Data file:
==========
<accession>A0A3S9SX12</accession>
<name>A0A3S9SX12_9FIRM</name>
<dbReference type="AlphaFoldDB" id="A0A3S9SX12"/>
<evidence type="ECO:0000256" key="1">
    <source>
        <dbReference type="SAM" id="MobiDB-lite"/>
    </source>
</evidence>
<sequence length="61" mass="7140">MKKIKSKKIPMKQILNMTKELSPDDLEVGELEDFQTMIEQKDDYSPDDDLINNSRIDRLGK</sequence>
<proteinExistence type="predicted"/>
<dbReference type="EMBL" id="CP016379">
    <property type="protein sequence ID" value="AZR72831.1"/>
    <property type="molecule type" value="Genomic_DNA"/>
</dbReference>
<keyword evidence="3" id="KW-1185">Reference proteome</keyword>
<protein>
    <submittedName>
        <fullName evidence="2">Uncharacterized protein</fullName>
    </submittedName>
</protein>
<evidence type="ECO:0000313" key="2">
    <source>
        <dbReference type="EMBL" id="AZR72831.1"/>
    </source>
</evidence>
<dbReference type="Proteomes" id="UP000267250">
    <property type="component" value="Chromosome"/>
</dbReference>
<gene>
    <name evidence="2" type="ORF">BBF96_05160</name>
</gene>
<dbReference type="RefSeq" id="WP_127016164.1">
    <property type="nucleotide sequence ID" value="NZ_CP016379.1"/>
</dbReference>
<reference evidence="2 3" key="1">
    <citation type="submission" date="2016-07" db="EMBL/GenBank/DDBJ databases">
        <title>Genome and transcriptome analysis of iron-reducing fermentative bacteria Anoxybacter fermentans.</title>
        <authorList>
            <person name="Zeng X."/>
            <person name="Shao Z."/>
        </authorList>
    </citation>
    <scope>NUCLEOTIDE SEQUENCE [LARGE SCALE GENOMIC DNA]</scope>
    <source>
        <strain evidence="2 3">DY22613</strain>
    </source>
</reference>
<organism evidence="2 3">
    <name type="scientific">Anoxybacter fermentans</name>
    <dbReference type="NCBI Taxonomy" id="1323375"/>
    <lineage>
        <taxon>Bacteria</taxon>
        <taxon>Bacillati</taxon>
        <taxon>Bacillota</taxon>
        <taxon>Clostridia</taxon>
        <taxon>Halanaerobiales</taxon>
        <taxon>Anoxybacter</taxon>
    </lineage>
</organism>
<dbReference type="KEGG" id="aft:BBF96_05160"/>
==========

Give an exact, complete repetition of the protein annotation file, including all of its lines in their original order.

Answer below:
<accession>A0A3S9SX12</accession>
<name>A0A3S9SX12_9FIRM</name>
<dbReference type="AlphaFoldDB" id="A0A3S9SX12"/>
<evidence type="ECO:0000256" key="1">
    <source>
        <dbReference type="SAM" id="MobiDB-lite"/>
    </source>
</evidence>
<sequence length="61" mass="7140">MKKIKSKKIPMKQILNMTKELSPDDLEVGELEDFQTMIEQKDDYSPDDDLINNSRIDRLGK</sequence>
<proteinExistence type="predicted"/>
<dbReference type="EMBL" id="CP016379">
    <property type="protein sequence ID" value="AZR72831.1"/>
    <property type="molecule type" value="Genomic_DNA"/>
</dbReference>
<keyword evidence="3" id="KW-1185">Reference proteome</keyword>
<protein>
    <submittedName>
        <fullName evidence="2">Uncharacterized protein</fullName>
    </submittedName>
</protein>
<evidence type="ECO:0000313" key="2">
    <source>
        <dbReference type="EMBL" id="AZR72831.1"/>
    </source>
</evidence>
<dbReference type="Proteomes" id="UP000267250">
    <property type="component" value="Chromosome"/>
</dbReference>
<gene>
    <name evidence="2" type="ORF">BBF96_05160</name>
</gene>
<dbReference type="RefSeq" id="WP_127016164.1">
    <property type="nucleotide sequence ID" value="NZ_CP016379.1"/>
</dbReference>
<reference evidence="2 3" key="1">
    <citation type="submission" date="2016-07" db="EMBL/GenBank/DDBJ databases">
        <title>Genome and transcriptome analysis of iron-reducing fermentative bacteria Anoxybacter fermentans.</title>
        <authorList>
            <person name="Zeng X."/>
            <person name="Shao Z."/>
        </authorList>
    </citation>
    <scope>NUCLEOTIDE SEQUENCE [LARGE SCALE GENOMIC DNA]</scope>
    <source>
        <strain evidence="2 3">DY22613</strain>
    </source>
</reference>
<organism evidence="2 3">
    <name type="scientific">Anoxybacter fermentans</name>
    <dbReference type="NCBI Taxonomy" id="1323375"/>
    <lineage>
        <taxon>Bacteria</taxon>
        <taxon>Bacillati</taxon>
        <taxon>Bacillota</taxon>
        <taxon>Clostridia</taxon>
        <taxon>Halanaerobiales</taxon>
        <taxon>Anoxybacter</taxon>
    </lineage>
</organism>
<dbReference type="KEGG" id="aft:BBF96_05160"/>